Do you think that these values are held by the people involved in the activities you promote or that these values are found only in the leaders? do common people have a different set of values?

No, they are shared by everybody, I think that solidarity and participation are not necessarily considered as values but they are part of what the Andean world is: the desire to be together, respect, silence…

What does solidarity mean to you?

I think that solidarity is highly related with empathy, with the possibility of standing by others, at the right moment and place.

What does participation mean to you?

Well, we discuss very much the meaning of the word “participation”; I think it refers to the possibility of acting and making decisions together. I believe that we, the inhabitants of the Puna, are participatory people and not necessarily talkative.

What do you understand by profit?

I associate it with filthy lucre, with the accumulation of money for money’s sake.

By quality of life?

Health, nature.

By “basic needs”?

There is something that in general we do not take into account when speaking of basic needs: affections, especially the feelings of children during their first years, as affections play a structuring role in our first 10 or 15 years.

What is equity about?

For instance, the people who make looms earn more money than the women who weave thus generating a situation of inequality; in this case, the proceeds from loom production help subsidize weaving activities. It is expensive but I think that it is a great example of equity that should prevail among people…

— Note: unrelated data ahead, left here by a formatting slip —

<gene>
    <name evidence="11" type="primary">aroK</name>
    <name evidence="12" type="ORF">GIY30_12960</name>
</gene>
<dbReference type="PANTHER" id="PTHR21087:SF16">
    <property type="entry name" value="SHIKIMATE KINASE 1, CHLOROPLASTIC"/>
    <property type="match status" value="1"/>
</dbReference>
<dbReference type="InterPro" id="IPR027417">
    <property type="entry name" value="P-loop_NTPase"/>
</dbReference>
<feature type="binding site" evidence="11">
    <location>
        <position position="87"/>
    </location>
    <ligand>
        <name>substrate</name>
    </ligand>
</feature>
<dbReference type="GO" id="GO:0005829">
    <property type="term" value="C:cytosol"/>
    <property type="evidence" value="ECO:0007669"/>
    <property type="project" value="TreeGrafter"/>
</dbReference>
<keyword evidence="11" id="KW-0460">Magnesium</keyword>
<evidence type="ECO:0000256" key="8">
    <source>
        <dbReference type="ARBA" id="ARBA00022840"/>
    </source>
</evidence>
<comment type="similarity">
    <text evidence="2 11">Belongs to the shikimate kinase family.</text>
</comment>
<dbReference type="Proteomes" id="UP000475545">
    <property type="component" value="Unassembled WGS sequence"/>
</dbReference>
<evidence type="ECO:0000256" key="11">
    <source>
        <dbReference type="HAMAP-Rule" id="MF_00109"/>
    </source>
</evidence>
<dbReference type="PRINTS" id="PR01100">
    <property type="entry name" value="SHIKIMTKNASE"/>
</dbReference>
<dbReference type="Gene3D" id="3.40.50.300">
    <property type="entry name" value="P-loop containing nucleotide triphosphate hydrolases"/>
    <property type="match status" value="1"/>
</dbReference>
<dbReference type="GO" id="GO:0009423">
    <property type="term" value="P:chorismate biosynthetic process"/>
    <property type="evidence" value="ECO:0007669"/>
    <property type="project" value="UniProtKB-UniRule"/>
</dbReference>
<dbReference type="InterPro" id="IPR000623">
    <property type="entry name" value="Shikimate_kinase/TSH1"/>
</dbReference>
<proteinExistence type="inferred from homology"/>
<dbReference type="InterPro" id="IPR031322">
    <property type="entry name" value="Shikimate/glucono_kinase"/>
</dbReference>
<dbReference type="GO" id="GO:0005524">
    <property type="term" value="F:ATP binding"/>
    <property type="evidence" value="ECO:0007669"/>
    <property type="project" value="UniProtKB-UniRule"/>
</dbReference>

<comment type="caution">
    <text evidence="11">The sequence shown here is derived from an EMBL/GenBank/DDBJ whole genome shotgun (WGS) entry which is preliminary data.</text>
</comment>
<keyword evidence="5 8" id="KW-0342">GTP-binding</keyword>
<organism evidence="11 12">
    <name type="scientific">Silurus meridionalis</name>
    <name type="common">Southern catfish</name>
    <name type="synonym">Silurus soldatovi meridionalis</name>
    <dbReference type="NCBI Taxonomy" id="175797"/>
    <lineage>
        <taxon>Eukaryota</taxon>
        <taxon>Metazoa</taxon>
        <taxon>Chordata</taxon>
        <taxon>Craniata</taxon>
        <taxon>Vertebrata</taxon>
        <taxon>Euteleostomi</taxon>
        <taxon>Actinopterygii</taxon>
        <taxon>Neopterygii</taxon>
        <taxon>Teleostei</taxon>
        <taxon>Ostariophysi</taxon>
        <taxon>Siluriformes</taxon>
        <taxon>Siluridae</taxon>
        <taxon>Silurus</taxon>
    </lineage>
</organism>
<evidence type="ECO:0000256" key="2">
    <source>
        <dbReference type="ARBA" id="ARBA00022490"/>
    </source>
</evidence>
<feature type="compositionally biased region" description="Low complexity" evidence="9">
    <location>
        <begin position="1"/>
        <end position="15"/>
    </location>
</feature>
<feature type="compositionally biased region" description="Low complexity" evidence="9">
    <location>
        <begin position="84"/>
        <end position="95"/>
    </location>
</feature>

Is the money distributed so that everybody gets the same share? Is the distribution adapted to each member’s need or does it reflect the amount of work done by each?

The distribution is done on the basis of the work of each member; the problem is that the cost of weaving is much greater than the cost of making looms, that is why we try to subsidize the former with the money obtained from the latter.

Do you think that your organization is facing new and unprecedented challenges nowadays? If so, should it change its strategies?

Yes, yes, we always thought we were training leaders, but now we have realized that this is not exactly the case; it is getting difficult for some members of the cooperative to take on leadership positions in other places; I don’t know if this is happening as a consequence of some kind of paternalism, of not being willing to participate; the fact is that we are facing the challenge of training new leaders…

On the other hand and from an economic point of view, we are facing challenges every day; maintaining the quality of the products and retaining markets or clients represent a new challenge, something unknown to us; we were not used to working like this. There was always somebody who would think for us.

Are there any conflicts or troubles in connexion with discrimination within the popular sectors presently? If any, which are the main ones?